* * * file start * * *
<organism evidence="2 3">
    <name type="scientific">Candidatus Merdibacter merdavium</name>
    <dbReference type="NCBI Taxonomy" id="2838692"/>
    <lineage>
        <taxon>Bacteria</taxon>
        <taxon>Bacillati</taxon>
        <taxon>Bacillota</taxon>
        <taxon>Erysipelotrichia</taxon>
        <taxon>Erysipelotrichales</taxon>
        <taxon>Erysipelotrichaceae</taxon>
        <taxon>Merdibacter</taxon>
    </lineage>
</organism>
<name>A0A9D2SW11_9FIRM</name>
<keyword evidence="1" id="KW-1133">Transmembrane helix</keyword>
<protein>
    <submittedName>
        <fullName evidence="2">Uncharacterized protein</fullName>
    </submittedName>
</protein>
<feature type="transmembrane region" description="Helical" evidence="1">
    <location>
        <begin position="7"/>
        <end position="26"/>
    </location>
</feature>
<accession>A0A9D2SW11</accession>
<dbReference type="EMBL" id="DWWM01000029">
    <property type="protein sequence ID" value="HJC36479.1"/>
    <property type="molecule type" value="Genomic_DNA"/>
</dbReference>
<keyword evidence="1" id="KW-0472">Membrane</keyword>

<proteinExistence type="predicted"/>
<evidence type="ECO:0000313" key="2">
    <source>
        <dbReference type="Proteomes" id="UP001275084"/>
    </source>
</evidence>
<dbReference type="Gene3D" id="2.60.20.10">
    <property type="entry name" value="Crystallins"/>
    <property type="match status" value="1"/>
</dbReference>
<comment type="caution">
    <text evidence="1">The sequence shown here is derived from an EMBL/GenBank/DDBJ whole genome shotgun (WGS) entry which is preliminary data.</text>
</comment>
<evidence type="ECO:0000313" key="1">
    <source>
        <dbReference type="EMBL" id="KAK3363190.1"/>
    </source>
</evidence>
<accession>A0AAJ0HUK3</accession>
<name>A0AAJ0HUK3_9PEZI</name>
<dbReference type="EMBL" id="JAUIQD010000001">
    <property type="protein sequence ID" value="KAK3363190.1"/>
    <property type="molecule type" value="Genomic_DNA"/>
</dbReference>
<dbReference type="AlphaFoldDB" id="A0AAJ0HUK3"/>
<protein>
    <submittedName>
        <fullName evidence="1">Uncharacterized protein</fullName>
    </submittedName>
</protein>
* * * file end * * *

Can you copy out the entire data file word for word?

<organism evidence="2 3">
    <name type="scientific">Candidatus Merdibacter merdavium</name>
    <dbReference type="NCBI Taxonomy" id="2838692"/>
    <lineage>
        <taxon>Bacteria</taxon>
        <taxon>Bacillati</taxon>
        <taxon>Bacillota</taxon>
        <taxon>Erysipelotrichia</taxon>
        <taxon>Erysipelotrichales</taxon>
        <taxon>Erysipelotrichaceae</taxon>
        <taxon>Merdibacter</taxon>
    </lineage>
</organism>
<name>A0A9D2SW11_9FIRM</name>
<keyword evidence="1" id="KW-1133">Transmembrane helix</keyword>
<protein>
    <submittedName>
        <fullName evidence="2">Uncharacterized protein</fullName>
    </submittedName>
</protein>
<feature type="transmembrane region" description="Helical" evidence="1">
    <location>
        <begin position="7"/>
        <end position="26"/>
    </location>
</feature>
<accession>A0A9D2SW11</accession>
<dbReference type="EMBL" id="DWWM01000029">
    <property type="protein sequence ID" value="HJC36479.1"/>
    <property type="molecule type" value="Genomic_DNA"/>
</dbReference>
<keyword evidence="1" id="KW-0472">Membrane</keyword>

<proteinExistence type="predicted"/>
<evidence type="ECO:0000313" key="2">
    <source>
        <dbReference type="Proteomes" id="UP001275084"/>
    </source>
</evidence>
<dbReference type="Gene3D" id="2.60.20.10">
    <property type="entry name" value="Crystallins"/>
    <property type="match status" value="1"/>
</dbReference>
<comment type="caution">
    <text evidence="1">The sequence shown here is derived from an EMBL/GenBank/DDBJ whole genome shotgun (WGS) entry which is preliminary data.</text>
</comment>
<evidence type="ECO:0000313" key="1">
    <source>
        <dbReference type="EMBL" id="KAK3363190.1"/>
    </source>
</evidence>
<accession>A0AAJ0HUK3</accession>
<name>A0AAJ0HUK3_9PEZI</name>
<dbReference type="EMBL" id="JAUIQD010000001">
    <property type="protein sequence ID" value="KAK3363190.1"/>
    <property type="molecule type" value="Genomic_DNA"/>
</dbReference>
<dbReference type="AlphaFoldDB" id="A0AAJ0HUK3"/>
<protein>
    <submittedName>
        <fullName evidence="1">Uncharacterized protein</fullName>
    </submittedName>
</protein>